– Braiam
    Feb 18, 2016 at 5:09
  • @Braiam I agree that the old questions shouldn't actually be closed or gotten rid of, my point is, with less manual effort, if old questions became locked for editing, then at some point a newer question would replace it. New ANSWERS could still be made on either ... but the old one would eventually grow to become less relevant... this would give a wider broadside of the topic from a search engine/user perspective AND provide a more up to date question (with associated answers) as the technology changes, or am I missing something?
    – MER
    Feb 19, 2016 at 19:45
  • Of course this answer is totally correct. Also, it's simply ubiquitous. Anyone who wants to go through and start "removing de-obsoleteing content" on this site (or any software related site), may as well be spitting in the ocean. it's just a non-starter. Everything, every word on SO goes obsolete in a matter of months or a couple yrs at most.
    – Fattie
    Apr 6, 2016 at 13:47

Let's dissect this, okay? The first paragraph that was changed:

I've found the solution.

This is a redundant sentence.

Apparently, the order of options in the command line matters

Great, important info, let's keep it.

(which I guess is a bug - EDIT: no it's not a bug, it's expected and necessary).

This is unnecessary if it was found to be expected. If you add something to a post and then later clarify that you were wrong, you might as well delete it.

The following works and is the solution to my question:

Unnecessary sentence.

Then, the code was changed to remove the deprecated -loop_input option—it was already deprecated five years ago!

Instead, the following (which I had already tried) does not work (it generates a video of only one frame)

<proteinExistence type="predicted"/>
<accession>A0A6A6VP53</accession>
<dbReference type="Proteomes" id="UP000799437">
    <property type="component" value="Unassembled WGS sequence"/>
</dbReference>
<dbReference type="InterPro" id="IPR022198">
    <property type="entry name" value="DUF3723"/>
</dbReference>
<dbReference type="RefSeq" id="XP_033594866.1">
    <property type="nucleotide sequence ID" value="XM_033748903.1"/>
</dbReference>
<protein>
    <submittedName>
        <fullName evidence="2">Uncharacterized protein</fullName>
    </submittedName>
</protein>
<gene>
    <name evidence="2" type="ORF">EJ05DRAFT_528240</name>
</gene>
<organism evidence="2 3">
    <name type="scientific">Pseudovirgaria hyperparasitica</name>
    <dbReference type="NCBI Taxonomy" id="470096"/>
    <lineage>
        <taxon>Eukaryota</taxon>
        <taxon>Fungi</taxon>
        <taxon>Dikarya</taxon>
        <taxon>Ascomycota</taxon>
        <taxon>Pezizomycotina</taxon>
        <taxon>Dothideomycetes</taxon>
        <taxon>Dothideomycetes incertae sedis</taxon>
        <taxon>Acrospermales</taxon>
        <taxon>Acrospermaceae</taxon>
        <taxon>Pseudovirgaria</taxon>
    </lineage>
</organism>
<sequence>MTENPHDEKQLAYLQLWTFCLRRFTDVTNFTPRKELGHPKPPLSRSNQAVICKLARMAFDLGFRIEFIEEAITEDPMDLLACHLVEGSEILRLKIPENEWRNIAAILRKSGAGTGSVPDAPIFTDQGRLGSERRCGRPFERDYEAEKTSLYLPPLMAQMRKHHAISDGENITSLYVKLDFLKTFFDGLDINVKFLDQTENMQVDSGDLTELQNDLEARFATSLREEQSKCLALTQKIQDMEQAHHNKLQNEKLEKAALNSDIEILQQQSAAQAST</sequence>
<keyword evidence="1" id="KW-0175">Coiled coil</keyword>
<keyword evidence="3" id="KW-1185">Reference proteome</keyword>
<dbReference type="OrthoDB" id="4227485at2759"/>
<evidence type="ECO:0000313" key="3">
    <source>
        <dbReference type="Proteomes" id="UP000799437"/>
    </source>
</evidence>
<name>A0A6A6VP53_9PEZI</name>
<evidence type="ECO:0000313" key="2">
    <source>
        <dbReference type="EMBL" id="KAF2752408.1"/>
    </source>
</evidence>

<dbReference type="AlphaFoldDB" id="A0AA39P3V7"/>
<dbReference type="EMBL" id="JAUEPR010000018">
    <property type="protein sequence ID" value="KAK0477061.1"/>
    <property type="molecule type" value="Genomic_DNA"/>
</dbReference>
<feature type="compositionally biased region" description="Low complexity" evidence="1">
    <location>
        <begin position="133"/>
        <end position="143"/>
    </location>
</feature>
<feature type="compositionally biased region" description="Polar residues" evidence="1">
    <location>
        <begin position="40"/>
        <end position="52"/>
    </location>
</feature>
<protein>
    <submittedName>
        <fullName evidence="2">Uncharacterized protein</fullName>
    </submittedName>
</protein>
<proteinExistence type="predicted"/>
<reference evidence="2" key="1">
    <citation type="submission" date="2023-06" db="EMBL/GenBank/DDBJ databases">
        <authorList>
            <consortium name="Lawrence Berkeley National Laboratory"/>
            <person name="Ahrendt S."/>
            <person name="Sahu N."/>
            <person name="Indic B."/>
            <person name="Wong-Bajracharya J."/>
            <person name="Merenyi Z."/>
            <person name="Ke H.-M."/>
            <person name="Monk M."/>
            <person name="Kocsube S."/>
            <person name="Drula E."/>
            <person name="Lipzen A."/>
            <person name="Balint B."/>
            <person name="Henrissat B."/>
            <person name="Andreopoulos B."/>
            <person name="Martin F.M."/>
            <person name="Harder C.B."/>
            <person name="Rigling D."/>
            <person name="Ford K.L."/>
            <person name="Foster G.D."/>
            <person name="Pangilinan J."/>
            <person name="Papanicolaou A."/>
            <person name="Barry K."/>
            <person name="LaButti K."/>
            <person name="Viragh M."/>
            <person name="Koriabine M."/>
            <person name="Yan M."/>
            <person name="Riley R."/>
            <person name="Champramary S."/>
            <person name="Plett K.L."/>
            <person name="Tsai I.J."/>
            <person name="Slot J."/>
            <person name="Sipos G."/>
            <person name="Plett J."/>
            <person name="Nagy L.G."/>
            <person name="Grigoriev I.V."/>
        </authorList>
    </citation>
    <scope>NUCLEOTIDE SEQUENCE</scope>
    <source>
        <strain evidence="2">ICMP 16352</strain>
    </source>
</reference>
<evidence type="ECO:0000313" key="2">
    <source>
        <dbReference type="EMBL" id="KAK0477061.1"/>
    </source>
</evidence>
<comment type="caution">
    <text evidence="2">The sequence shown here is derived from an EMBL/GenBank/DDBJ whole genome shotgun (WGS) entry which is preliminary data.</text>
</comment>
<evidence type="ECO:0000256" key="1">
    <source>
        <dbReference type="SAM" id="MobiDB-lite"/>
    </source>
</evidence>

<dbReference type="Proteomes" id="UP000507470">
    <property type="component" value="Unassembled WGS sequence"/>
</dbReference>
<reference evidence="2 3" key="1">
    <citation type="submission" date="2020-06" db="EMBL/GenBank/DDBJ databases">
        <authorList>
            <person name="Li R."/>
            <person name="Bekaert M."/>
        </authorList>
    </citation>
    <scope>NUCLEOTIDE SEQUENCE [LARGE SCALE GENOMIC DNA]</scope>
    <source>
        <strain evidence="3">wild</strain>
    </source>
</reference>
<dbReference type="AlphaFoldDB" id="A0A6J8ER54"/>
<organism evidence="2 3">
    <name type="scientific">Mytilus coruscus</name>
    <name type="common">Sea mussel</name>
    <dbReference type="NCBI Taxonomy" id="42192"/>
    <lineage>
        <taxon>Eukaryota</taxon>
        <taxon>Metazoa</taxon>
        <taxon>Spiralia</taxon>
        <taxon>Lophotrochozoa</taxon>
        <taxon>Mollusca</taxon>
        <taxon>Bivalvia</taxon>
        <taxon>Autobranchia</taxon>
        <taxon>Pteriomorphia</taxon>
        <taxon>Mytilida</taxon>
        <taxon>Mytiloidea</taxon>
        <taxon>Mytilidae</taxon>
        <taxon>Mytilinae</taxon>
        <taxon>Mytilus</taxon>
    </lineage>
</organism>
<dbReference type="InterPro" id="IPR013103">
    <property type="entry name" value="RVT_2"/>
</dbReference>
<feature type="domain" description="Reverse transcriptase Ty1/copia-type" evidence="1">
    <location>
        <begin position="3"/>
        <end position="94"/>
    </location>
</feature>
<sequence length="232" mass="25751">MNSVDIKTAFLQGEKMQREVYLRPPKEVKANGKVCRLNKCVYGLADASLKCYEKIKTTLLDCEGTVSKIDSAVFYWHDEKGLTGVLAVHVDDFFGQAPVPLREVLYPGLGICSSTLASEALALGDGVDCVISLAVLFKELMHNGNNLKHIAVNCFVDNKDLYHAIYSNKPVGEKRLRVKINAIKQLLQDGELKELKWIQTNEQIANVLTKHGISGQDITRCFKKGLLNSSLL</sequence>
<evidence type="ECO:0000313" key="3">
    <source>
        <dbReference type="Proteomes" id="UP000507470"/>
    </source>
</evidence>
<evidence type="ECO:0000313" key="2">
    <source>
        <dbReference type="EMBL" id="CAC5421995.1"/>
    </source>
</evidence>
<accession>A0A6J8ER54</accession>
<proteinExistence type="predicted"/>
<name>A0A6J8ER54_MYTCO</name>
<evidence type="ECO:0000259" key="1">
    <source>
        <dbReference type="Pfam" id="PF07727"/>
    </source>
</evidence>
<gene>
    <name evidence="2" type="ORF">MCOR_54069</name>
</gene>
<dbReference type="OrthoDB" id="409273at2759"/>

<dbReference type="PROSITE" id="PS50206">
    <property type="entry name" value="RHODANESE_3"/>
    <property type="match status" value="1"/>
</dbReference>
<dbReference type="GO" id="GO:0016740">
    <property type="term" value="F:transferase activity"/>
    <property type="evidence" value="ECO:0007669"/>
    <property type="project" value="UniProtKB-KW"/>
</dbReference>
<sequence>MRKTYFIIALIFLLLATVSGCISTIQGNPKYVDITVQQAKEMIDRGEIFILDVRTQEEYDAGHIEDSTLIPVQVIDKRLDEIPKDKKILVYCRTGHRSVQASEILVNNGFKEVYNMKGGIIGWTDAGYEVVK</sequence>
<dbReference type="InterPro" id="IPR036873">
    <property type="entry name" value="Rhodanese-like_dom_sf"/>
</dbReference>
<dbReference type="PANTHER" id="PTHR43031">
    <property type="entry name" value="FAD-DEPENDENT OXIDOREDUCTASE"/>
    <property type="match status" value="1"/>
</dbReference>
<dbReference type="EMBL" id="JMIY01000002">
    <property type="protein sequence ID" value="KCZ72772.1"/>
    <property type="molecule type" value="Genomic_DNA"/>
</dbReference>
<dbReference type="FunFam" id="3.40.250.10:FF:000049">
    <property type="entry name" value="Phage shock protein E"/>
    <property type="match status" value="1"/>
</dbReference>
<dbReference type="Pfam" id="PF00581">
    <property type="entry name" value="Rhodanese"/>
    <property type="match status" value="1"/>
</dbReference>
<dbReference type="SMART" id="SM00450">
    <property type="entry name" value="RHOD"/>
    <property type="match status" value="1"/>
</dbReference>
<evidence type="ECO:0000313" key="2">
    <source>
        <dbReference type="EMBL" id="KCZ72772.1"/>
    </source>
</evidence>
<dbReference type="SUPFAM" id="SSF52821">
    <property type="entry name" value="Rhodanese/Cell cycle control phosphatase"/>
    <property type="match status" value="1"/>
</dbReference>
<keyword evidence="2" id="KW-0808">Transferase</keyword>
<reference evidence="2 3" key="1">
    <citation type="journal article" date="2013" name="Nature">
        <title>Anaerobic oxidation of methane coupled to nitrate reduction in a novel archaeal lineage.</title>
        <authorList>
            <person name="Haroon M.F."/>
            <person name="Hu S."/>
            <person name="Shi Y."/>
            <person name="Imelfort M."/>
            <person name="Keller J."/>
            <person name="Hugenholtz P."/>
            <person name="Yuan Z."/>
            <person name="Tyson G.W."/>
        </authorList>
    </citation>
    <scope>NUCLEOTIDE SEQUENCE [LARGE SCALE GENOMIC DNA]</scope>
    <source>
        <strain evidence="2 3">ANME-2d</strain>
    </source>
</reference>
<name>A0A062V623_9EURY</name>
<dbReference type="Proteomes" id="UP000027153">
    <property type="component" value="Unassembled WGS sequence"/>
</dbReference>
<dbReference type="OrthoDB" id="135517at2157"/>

Why post something that does not work? It'd be better to remove that so as not to confuse people.

Now, there was a paragraph that I added, including some code, which made the answer more canonical. Note that this is a very important concept here on Stack Exchange—we want people who may have similar problems to also find useful information here. That's why I linked to the FFmpeg wiki (which always contains working examples for the most recent versions) and added a more general command, which most probably will fit better for the use cases of other visitors.

Finally, LordNeckbeard (who is also not just a random user, but a very prolific contributor to the FFmpeg mailing list and the ffmpeg tags here on Stack Overflow and other SE sites) edited the post to include a safeguard option that ensures compatibility with different players that only support 4:2:0 chroma subsampling.

In essence, not much changed in this post, except for the removal of a deprecated option that would cause the command to fail working with any recent ffmpeg version, and the addition of a more general example to help future visitors. The idea behind this edit was to improve the post without changing the author's intent—which is giving a solution to the problem in the question.

To be honest, I do not see anything to disagree with there. If I were the author and didn't know much about ffmpeg, I'd be happy for others with more experience to improve the post. The whole idea of Stack Exchange is to provide useful information in a way that can be improved by others, without requiring visitors to scroll through a huge thread just to find the one solution that works. We already have a near-perfect solution at the top of this Q&A thread, so why not fix the minor problems it developed over time?

Finally, the answer could be made community-wiki by the OP if they wanted to reduce their assumed "responsibility" for the post.

And lastly, I'd love for this comment thread to be cleaned up.

  • 7
    I agree that it matters to keep top-answers up-to-date, however I disagree about your comment to the OP that "it's clearly visible who edited what": the information is certainly accessible, but it's not too visible and most viewers will instead attribute the answer (fully) to the OP, so I can understand that the OP could be concerned about this (even though in the absence of downvotes he could realize things are probably going well). Feb 15, 2016 at 12:49
  • 1
    @MatthieuM. Yeah, you have a point there. As an author, I would of course be worried if the answer got downvotes or comments like "this doesn't work" after such edits.
    – slhck
    Feb 15, 2016 at 13:27